In the near future of Robert Charles Wilson's Last Year, the technology exists to open doorways into the past - but not our past, not exactly. Each "past" is effectively an alternate world, identical to ours but only up to the date on which we access it. And a given "past" can be reached only once. After a passageway is open, it's the only road to that particular past; once closed, it can't be reopened.
A passageway has been opened to a version of late 19th-century Ohio. It's been in operation for most of a decade, but it's no secret on either side of time. A small city has grown up around it to entertain visitors from our time, and many locals earn a good living catering to them. But like all such operations, it has a shelf life; as the "natives" become more sophisticated, their version of the "past" grows less attractive as a destination.
Jesse Cullum is a native. And he knows the passageway will be closing soon. He's fallen in love with a woman from our time, and he means to follow her back - no matter whose secrets he has to expose in order to do it.
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Customer ReviewsMost Helpful
By Kevin on 18-03-18
If this book wasn’t for you, who do you think might enjoy it more?
Robert Charles Wilson completists & western fans
Has Last Year put you off other books in this genre?
What three words best describe Scott Brick’s performance?
Excellent, involving & professional
Any additional comments?
I felt it had an interesting idea but then focused on the wrong things. It developed characters that weren’t relevant & followed a storyline that didn’t take advantage of the concept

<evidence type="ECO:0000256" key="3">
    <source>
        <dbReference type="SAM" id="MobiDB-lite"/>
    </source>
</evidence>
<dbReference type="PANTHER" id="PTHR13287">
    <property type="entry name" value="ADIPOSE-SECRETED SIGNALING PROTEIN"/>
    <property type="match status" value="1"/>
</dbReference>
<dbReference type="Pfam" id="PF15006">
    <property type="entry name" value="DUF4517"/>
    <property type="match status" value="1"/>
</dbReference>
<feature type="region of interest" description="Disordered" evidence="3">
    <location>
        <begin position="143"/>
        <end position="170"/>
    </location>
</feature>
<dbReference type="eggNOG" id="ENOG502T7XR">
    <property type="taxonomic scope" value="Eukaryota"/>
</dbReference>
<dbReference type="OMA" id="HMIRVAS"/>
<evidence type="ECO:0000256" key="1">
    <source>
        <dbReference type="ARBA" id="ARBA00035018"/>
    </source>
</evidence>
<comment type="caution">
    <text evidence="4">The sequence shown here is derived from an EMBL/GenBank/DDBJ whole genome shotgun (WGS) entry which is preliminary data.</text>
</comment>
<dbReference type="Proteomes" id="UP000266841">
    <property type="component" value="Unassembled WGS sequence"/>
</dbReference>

Customer ReviewsMost Helpful
By Pree Bee on 05-05-18
didn't think I would like it...
I didn't think I would like it, however I had spent the credit so I better at least try an hour.
and then I was hooked. not only is the writing interesting but the concept was even more so. the ethics and philosophy behind time travel, corporations, how science is used, when people think they are doing good but are actually doing harm were all very interesting and emails topics to me. I wanted to go deeper into it.
the lighter parts, ie. there sharing of future music with ppl from the 1880s was so enjoyable. I would have wanted to hear more on it. the simple use of language change from the 1880s to now was also so fun to see as the main character and Elizabeth interacted as well as others.
Scott Brick did an amazing job narrating. one of my favs.
I'm giving it 4 stars, because... I want more. and the ending left me hanging. sequel?
8 of 8 people found this review helpful
By Jayde on 01-02-18
Interesting at least
Don't know if I read it wrong or what but this was not what I expected. I thought I was getting a story about time travel into different versions of the past.
This story is from the perspective of one of the people in the past where a time portal has been set up and a city has been built around it. There is no time travel taking place. Only the interaction of people from the future with people from the past in a specific setting for a specified time.
With that said... This was an excellent read. Enjoyed the story and the premise was good and believable.
The narrator did a good job as well. Well written and well read.
6 of 6 people found this review helpful